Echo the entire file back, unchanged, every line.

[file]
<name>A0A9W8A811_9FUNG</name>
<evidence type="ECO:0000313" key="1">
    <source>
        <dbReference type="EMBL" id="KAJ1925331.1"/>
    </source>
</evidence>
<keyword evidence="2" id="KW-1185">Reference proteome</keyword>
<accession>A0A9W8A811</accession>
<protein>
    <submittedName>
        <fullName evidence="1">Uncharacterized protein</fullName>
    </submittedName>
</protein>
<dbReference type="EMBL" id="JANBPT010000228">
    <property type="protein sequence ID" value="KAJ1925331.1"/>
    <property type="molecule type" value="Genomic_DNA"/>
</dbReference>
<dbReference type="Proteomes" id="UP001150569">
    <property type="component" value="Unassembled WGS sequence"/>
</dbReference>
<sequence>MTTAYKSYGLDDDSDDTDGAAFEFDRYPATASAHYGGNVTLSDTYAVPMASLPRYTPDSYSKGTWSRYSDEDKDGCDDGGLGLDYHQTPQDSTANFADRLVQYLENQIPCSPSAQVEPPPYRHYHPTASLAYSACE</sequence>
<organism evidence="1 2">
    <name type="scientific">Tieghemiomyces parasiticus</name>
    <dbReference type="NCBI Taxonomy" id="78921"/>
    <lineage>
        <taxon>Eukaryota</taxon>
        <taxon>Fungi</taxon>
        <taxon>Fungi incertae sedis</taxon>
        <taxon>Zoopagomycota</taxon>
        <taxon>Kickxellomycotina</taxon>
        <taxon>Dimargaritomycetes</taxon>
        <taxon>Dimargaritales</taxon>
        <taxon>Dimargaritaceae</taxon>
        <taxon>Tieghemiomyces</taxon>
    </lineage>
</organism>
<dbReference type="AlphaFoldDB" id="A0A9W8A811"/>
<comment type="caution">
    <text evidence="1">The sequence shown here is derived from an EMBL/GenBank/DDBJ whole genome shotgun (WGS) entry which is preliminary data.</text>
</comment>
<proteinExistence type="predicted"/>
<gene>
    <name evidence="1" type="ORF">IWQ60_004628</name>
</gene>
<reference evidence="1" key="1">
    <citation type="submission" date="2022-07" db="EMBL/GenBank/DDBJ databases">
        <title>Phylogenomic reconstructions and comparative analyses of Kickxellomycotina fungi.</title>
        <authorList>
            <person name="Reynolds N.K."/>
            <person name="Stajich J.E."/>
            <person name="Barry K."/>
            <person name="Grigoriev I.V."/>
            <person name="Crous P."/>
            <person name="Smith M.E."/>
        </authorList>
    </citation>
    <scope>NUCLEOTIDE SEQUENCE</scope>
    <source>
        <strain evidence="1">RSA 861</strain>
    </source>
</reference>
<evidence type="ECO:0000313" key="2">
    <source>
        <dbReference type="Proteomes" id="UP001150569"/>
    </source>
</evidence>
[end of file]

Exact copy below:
<name>A0A9W8A811_9FUNG</name>
<evidence type="ECO:0000313" key="1">
    <source>
        <dbReference type="EMBL" id="KAJ1925331.1"/>
    </source>
</evidence>
<keyword evidence="2" id="KW-1185">Reference proteome</keyword>
<accession>A0A9W8A811</accession>
<protein>
    <submittedName>
        <fullName evidence="1">Uncharacterized protein</fullName>
    </submittedName>
</protein>
<dbReference type="EMBL" id="JANBPT010000228">
    <property type="protein sequence ID" value="KAJ1925331.1"/>
    <property type="molecule type" value="Genomic_DNA"/>
</dbReference>
<dbReference type="Proteomes" id="UP001150569">
    <property type="component" value="Unassembled WGS sequence"/>
</dbReference>
<sequence>MTTAYKSYGLDDDSDDTDGAAFEFDRYPATASAHYGGNVTLSDTYAVPMASLPRYTPDSYSKGTWSRYSDEDKDGCDDGGLGLDYHQTPQDSTANFADRLVQYLENQIPCSPSAQVEPPPYRHYHPTASLAYSACE</sequence>
<organism evidence="1 2">
    <name type="scientific">Tieghemiomyces parasiticus</name>
    <dbReference type="NCBI Taxonomy" id="78921"/>
    <lineage>
        <taxon>Eukaryota</taxon>
        <taxon>Fungi</taxon>
        <taxon>Fungi incertae sedis</taxon>
        <taxon>Zoopagomycota</taxon>
        <taxon>Kickxellomycotina</taxon>
        <taxon>Dimargaritomycetes</taxon>
        <taxon>Dimargaritales</taxon>
        <taxon>Dimargaritaceae</taxon>
        <taxon>Tieghemiomyces</taxon>
    </lineage>
</organism>
<dbReference type="AlphaFoldDB" id="A0A9W8A811"/>
<comment type="caution">
    <text evidence="1">The sequence shown here is derived from an EMBL/GenBank/DDBJ whole genome shotgun (WGS) entry which is preliminary data.</text>
</comment>
<proteinExistence type="predicted"/>
<gene>
    <name evidence="1" type="ORF">IWQ60_004628</name>
</gene>
<reference evidence="1" key="1">
    <citation type="submission" date="2022-07" db="EMBL/GenBank/DDBJ databases">
        <title>Phylogenomic reconstructions and comparative analyses of Kickxellomycotina fungi.</title>
        <authorList>
            <person name="Reynolds N.K."/>
            <person name="Stajich J.E."/>
            <person name="Barry K."/>
            <person name="Grigoriev I.V."/>
            <person name="Crous P."/>
            <person name="Smith M.E."/>
        </authorList>
    </citation>
    <scope>NUCLEOTIDE SEQUENCE</scope>
    <source>
        <strain evidence="1">RSA 861</strain>
    </source>
</reference>
<evidence type="ECO:0000313" key="2">
    <source>
        <dbReference type="Proteomes" id="UP001150569"/>
    </source>
</evidence>